Kher’s trajectory has spanned a range of media, from her abstract bindi-based works to life-sized sculptures that propose a feminist pantheon of hybrid warrior-like goddesses. All through, she has consistently transformed the bindi motif, rendering its significance flexible depending on its context, sometimes incorporating them as textural components on the surface of her sculptures, like in The Skin Speaks a Language Entirely its Own and in other instances upon parts of objects such as maps, where they function as blots or erasures. Her overarching consideration has been the body and how it mirrors her concerns with the self. ‘As an artist, I’m interested in a lot of things, but the central part is the body, through the self—not specifically the autobiographical self but in terms of how time passes through us, and how the things that we accumulate carry meaning for us,” she says.
Links in a Chain 
Her practice over the last two years, though, has seen her immerse herself in the genre of drawing. Her show, This Breathing House at the Freud Museum, London, in 2016, and her forthcoming exhibition with the Isabella Gardner Museum, San Francisco, in 2017, could be held responsible for this dramatic shift, possibly an extension of her journaling habit. This Breathing House contained a range of playful textual interventions and drawings made on the found pages of a very typically ‘English’ children’s book. ‘Those images that I had of those children’s stories were already in my studio, and then, when I started working on them, I couldn’t not change the text, because it was so 'jump down, Sally, jump down'. I remember growing up in Suburban England and learning how to read, and you’re looking at all these books, and they’re all white children, with blonde hair and a dog, and we’re Asians, we don’t have a dog, and none of us are called Sally,’ she says. ‘It was almost my way of going back to a childhood, this idea, how as adults we watch children play games that you act out later in life, you know, you 'play' your way through very complex psychological issues, dialogues, questions, fear, neuroses.’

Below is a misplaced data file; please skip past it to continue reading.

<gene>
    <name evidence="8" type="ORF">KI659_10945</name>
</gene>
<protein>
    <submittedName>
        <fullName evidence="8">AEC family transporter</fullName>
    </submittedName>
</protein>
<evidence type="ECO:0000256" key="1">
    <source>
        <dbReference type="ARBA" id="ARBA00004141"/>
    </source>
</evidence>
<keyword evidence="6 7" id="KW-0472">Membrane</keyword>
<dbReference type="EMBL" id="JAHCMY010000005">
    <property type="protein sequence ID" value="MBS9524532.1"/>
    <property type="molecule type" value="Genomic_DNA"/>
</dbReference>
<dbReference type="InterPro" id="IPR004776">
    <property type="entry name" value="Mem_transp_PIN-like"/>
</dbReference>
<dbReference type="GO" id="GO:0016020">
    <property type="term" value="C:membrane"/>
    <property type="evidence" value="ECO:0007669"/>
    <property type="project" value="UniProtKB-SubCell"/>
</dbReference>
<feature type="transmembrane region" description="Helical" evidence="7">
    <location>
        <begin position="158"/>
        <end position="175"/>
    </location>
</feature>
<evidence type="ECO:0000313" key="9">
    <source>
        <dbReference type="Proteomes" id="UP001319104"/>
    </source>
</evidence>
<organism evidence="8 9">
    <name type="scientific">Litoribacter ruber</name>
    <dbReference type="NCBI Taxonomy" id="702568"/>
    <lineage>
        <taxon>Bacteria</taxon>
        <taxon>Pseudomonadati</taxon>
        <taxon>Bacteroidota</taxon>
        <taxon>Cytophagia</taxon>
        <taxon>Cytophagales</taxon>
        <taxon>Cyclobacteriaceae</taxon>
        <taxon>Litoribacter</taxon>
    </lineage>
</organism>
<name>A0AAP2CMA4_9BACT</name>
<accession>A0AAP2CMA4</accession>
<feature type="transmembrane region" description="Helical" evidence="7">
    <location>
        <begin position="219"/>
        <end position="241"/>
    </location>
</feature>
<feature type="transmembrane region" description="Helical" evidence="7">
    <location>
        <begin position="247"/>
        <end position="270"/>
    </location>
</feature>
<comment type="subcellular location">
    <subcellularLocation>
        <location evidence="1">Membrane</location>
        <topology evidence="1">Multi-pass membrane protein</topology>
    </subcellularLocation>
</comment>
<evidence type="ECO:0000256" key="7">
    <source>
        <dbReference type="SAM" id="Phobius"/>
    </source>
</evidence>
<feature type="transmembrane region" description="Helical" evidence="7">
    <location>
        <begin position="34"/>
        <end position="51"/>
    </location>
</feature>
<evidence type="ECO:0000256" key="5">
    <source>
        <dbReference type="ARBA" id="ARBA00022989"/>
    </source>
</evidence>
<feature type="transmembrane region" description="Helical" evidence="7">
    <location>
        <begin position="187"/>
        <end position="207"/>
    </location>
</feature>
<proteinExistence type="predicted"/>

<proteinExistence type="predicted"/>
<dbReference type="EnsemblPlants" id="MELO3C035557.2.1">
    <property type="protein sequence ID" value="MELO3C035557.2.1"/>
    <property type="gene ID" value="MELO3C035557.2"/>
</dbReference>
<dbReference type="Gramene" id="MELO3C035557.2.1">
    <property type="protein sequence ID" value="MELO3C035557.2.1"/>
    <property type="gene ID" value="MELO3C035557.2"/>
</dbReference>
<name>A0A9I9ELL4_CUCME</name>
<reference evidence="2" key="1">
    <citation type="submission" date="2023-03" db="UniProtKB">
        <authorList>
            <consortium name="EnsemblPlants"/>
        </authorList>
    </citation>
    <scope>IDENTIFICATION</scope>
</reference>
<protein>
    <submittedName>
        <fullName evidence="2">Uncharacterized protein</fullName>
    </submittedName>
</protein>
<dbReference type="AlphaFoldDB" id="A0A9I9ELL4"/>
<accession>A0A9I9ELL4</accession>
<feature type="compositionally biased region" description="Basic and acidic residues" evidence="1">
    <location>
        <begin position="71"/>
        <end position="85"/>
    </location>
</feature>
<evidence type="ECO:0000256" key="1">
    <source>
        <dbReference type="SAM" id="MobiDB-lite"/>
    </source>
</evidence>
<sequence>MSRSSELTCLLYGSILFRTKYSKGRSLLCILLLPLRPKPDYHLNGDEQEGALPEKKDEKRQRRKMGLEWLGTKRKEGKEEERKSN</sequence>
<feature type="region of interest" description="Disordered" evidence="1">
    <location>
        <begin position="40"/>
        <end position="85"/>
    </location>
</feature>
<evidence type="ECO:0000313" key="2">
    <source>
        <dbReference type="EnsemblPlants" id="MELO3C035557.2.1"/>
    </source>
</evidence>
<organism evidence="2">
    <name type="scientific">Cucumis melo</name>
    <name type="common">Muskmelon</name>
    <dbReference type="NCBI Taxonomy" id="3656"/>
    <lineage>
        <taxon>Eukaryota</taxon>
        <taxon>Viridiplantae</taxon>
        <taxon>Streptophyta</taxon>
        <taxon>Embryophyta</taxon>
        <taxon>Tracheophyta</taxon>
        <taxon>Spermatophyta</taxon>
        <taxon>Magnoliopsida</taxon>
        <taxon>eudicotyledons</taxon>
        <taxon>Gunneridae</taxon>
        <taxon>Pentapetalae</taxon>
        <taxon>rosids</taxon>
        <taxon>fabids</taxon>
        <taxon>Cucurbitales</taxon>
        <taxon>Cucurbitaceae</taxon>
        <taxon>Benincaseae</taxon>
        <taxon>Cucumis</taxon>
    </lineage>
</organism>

Links in a Chain 
During her residency at the Isabella Gardner Museum in 2016, Kher spent a month ‘just drawing’. The ensuing exhibition will feature these drawings while the upcoming book will include excerpts from her notebooks alongside.
Text Rosalyn D'Mello